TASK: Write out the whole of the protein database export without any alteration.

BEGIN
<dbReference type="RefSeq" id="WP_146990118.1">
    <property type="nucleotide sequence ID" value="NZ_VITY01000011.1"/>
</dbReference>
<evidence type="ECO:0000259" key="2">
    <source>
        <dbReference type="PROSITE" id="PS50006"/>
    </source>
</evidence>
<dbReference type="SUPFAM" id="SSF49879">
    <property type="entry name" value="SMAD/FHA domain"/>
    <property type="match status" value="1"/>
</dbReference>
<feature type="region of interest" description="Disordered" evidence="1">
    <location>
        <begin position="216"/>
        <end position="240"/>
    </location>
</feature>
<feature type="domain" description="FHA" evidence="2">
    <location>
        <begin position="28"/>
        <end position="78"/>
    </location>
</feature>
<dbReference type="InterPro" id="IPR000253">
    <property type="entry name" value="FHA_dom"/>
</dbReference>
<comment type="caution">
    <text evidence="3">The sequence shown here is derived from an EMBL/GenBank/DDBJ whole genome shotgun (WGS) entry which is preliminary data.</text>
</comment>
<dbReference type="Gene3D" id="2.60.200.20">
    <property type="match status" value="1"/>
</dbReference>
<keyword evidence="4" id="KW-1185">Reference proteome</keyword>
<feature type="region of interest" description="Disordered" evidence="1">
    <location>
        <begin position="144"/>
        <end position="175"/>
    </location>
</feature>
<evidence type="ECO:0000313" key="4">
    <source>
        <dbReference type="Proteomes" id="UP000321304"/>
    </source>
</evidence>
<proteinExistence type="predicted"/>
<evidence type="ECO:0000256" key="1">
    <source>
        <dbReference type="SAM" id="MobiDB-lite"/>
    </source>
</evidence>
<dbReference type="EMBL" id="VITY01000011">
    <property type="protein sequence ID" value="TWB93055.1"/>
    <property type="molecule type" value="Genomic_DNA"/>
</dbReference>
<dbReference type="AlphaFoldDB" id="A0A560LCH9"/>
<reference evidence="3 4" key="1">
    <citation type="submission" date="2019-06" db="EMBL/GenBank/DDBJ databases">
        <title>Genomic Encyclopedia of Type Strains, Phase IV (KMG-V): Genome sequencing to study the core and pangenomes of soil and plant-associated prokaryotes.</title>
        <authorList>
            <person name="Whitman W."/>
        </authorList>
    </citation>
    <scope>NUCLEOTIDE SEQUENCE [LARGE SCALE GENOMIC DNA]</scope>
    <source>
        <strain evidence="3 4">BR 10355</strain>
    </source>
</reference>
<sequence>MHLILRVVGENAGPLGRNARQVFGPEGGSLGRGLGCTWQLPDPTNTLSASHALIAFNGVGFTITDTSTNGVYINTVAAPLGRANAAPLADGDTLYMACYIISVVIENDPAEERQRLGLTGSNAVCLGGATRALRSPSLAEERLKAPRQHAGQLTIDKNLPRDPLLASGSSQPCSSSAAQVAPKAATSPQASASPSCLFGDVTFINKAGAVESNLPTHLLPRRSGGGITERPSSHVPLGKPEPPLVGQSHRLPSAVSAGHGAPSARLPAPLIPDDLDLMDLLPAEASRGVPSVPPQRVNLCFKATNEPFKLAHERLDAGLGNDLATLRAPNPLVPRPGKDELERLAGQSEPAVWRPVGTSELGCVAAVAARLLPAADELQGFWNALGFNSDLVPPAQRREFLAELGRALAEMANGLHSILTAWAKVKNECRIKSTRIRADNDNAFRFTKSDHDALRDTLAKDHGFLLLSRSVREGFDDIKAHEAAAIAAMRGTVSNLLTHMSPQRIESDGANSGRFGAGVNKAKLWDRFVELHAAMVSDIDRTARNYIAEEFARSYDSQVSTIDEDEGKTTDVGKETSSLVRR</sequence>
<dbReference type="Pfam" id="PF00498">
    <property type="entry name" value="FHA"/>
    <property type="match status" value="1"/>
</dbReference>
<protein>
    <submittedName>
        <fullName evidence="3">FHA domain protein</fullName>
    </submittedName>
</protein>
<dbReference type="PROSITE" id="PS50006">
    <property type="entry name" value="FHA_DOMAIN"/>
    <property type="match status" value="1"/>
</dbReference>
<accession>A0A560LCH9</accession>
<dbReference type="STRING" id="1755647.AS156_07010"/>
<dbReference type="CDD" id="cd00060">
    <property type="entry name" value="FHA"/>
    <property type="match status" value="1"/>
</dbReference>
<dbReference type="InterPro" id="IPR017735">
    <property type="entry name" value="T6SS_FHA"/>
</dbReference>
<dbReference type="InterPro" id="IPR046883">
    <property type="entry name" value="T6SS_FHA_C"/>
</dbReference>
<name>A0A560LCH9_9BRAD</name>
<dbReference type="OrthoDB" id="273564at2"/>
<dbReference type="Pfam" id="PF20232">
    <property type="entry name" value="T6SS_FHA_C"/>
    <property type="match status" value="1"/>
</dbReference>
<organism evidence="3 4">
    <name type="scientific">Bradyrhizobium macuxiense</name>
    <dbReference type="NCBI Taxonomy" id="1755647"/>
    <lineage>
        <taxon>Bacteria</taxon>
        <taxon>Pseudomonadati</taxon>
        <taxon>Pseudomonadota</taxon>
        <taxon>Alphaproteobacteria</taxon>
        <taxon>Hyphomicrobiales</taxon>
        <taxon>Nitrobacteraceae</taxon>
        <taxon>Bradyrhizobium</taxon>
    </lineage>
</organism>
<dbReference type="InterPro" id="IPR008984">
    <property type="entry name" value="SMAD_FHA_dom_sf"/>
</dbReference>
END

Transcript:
<dbReference type="RefSeq" id="WP_146990118.1">
    <property type="nucleotide sequence ID" value="NZ_VITY01000011.1"/>
</dbReference>
<evidence type="ECO:0000259" key="2">
    <source>
        <dbReference type="PROSITE" id="PS50006"/>
    </source>
</evidence>
<dbReference type="SUPFAM" id="SSF49879">
    <property type="entry name" value="SMAD/FHA domain"/>
    <property type="match status" value="1"/>
</dbReference>
<feature type="region of interest" description="Disordered" evidence="1">
    <location>
        <begin position="216"/>
        <end position="240"/>
    </location>
</feature>
<feature type="domain" description="FHA" evidence="2">
    <location>
        <begin position="28"/>
        <end position="78"/>
    </location>
</feature>
<dbReference type="InterPro" id="IPR000253">
    <property type="entry name" value="FHA_dom"/>
</dbReference>
<comment type="caution">
    <text evidence="3">The sequence shown here is derived from an EMBL/GenBank/DDBJ whole genome shotgun (WGS) entry which is preliminary data.</text>
</comment>
<dbReference type="Gene3D" id="2.60.200.20">
    <property type="match status" value="1"/>
</dbReference>
<keyword evidence="4" id="KW-1185">Reference proteome</keyword>
<feature type="region of interest" description="Disordered" evidence="1">
    <location>
        <begin position="144"/>
        <end position="175"/>
    </location>
</feature>
<evidence type="ECO:0000313" key="4">
    <source>
        <dbReference type="Proteomes" id="UP000321304"/>
    </source>
</evidence>
<proteinExistence type="predicted"/>
<evidence type="ECO:0000256" key="1">
    <source>
        <dbReference type="SAM" id="MobiDB-lite"/>
    </source>
</evidence>
<dbReference type="EMBL" id="VITY01000011">
    <property type="protein sequence ID" value="TWB93055.1"/>
    <property type="molecule type" value="Genomic_DNA"/>
</dbReference>
<dbReference type="AlphaFoldDB" id="A0A560LCH9"/>
<reference evidence="3 4" key="1">
    <citation type="submission" date="2019-06" db="EMBL/GenBank/DDBJ databases">
        <title>Genomic Encyclopedia of Type Strains, Phase IV (KMG-V): Genome sequencing to study the core and pangenomes of soil and plant-associated prokaryotes.</title>
        <authorList>
            <person name="Whitman W."/>
        </authorList>
    </citation>
    <scope>NUCLEOTIDE SEQUENCE [LARGE SCALE GENOMIC DNA]</scope>
    <source>
        <strain evidence="3 4">BR 10355</strain>
    </source>
</reference>
<sequence>MHLILRVVGENAGPLGRNARQVFGPEGGSLGRGLGCTWQLPDPTNTLSASHALIAFNGVGFTITDTSTNGVYINTVAAPLGRANAAPLADGDTLYMACYIISVVIENDPAEERQRLGLTGSNAVCLGGATRALRSPSLAEERLKAPRQHAGQLTIDKNLPRDPLLASGSSQPCSSSAAQVAPKAATSPQASASPSCLFGDVTFINKAGAVESNLPTHLLPRRSGGGITERPSSHVPLGKPEPPLVGQSHRLPSAVSAGHGAPSARLPAPLIPDDLDLMDLLPAEASRGVPSVPPQRVNLCFKATNEPFKLAHERLDAGLGNDLATLRAPNPLVPRPGKDELERLAGQSEPAVWRPVGTSELGCVAAVAARLLPAADELQGFWNALGFNSDLVPPAQRREFLAELGRALAEMANGLHSILTAWAKVKNECRIKSTRIRADNDNAFRFTKSDHDALRDTLAKDHGFLLLSRSVREGFDDIKAHEAAAIAAMRGTVSNLLTHMSPQRIESDGANSGRFGAGVNKAKLWDRFVELHAAMVSDIDRTARNYIAEEFARSYDSQVSTIDEDEGKTTDVGKETSSLVRR</sequence>
<dbReference type="Pfam" id="PF00498">
    <property type="entry name" value="FHA"/>
    <property type="match status" value="1"/>
</dbReference>
<protein>
    <submittedName>
        <fullName evidence="3">FHA domain protein</fullName>
    </submittedName>
</protein>
<dbReference type="PROSITE" id="PS50006">
    <property type="entry name" value="FHA_DOMAIN"/>
    <property type="match status" value="1"/>
</dbReference>
<accession>A0A560LCH9</accession>
<dbReference type="STRING" id="1755647.AS156_07010"/>
<dbReference type="CDD" id="cd00060">
    <property type="entry name" value="FHA"/>
    <property type="match status" value="1"/>
</dbReference>
<dbReference type="InterPro" id="IPR017735">
    <property type="entry name" value="T6SS_FHA"/>
</dbReference>
<dbReference type="InterPro" id="IPR046883">
    <property type="entry name" value="T6SS_FHA_C"/>
</dbReference>
<name>A0A560LCH9_9BRAD</name>
<dbReference type="OrthoDB" id="273564at2"/>
<dbReference type="Pfam" id="PF20232">
    <property type="entry name" value="T6SS_FHA_C"/>
    <property type="match status" value="1"/>
</dbReference>
<organism evidence="3 4">
    <name type="scientific">Bradyrhizobium macuxiense</name>
    <dbReference type="NCBI Taxonomy" id="1755647"/>
    <lineage>
        <taxon>Bacteria</taxon>
        <taxon>Pseudomonadati</taxon>
        <taxon>Pseudomonadota</taxon>
        <taxon>Alphaproteobacteria</taxon>
        <taxon>Hyphomicrobiales</taxon>
        <taxon>Nitrobacteraceae</taxon>
        <taxon>Bradyrhizobium</taxon>
    </lineage>
</organism>
<dbReference type="InterPro" id="IPR008984">
    <property type="entry name" value="SMAD_FHA_dom_sf"/>
</dbReference>